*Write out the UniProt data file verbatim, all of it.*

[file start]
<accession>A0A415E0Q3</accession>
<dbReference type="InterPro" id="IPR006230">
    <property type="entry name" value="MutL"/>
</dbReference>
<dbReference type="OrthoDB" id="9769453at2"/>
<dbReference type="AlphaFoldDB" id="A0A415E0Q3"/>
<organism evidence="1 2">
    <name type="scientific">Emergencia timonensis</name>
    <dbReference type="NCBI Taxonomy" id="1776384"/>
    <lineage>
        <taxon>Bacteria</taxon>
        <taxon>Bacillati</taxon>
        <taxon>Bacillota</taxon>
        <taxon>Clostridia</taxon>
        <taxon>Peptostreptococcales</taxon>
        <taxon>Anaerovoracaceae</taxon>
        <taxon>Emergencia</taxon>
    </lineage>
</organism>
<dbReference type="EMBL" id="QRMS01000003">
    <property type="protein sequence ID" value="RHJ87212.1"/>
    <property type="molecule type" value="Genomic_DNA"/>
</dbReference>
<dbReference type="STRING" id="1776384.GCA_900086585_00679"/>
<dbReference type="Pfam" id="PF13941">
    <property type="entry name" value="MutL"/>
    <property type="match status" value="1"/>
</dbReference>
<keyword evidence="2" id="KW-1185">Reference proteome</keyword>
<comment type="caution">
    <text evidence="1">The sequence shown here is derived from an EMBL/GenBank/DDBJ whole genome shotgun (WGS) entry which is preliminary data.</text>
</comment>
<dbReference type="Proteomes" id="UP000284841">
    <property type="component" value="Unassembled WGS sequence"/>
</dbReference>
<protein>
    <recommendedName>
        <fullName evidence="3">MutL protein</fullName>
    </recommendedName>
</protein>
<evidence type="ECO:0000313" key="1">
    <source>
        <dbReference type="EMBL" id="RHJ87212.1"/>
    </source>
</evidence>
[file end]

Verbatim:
<accession>A0A415E0Q3</accession>
<dbReference type="InterPro" id="IPR006230">
    <property type="entry name" value="MutL"/>
</dbReference>
<dbReference type="OrthoDB" id="9769453at2"/>
<dbReference type="AlphaFoldDB" id="A0A415E0Q3"/>
<organism evidence="1 2">
    <name type="scientific">Emergencia timonensis</name>
    <dbReference type="NCBI Taxonomy" id="1776384"/>
    <lineage>
        <taxon>Bacteria</taxon>
        <taxon>Bacillati</taxon>
        <taxon>Bacillota</taxon>
        <taxon>Clostridia</taxon>
        <taxon>Peptostreptococcales</taxon>
        <taxon>Anaerovoracaceae</taxon>
        <taxon>Emergencia</taxon>
    </lineage>
</organism>
<dbReference type="EMBL" id="QRMS01000003">
    <property type="protein sequence ID" value="RHJ87212.1"/>
    <property type="molecule type" value="Genomic_DNA"/>
</dbReference>
<dbReference type="STRING" id="1776384.GCA_900086585_00679"/>
<dbReference type="Pfam" id="PF13941">
    <property type="entry name" value="MutL"/>
    <property type="match status" value="1"/>
</dbReference>
<keyword evidence="2" id="KW-1185">Reference proteome</keyword>
<comment type="caution">
    <text evidence="1">The sequence shown here is derived from an EMBL/GenBank/DDBJ whole genome shotgun (WGS) entry which is preliminary data.</text>
</comment>
<dbReference type="Proteomes" id="UP000284841">
    <property type="component" value="Unassembled WGS sequence"/>
</dbReference>
<protein>
    <recommendedName>
        <fullName evidence="3">MutL protein</fullName>
    </recommendedName>
</protein>
<evidence type="ECO:0000313" key="1">
    <source>
        <dbReference type="EMBL" id="RHJ87212.1"/>
    </source>
</evidence>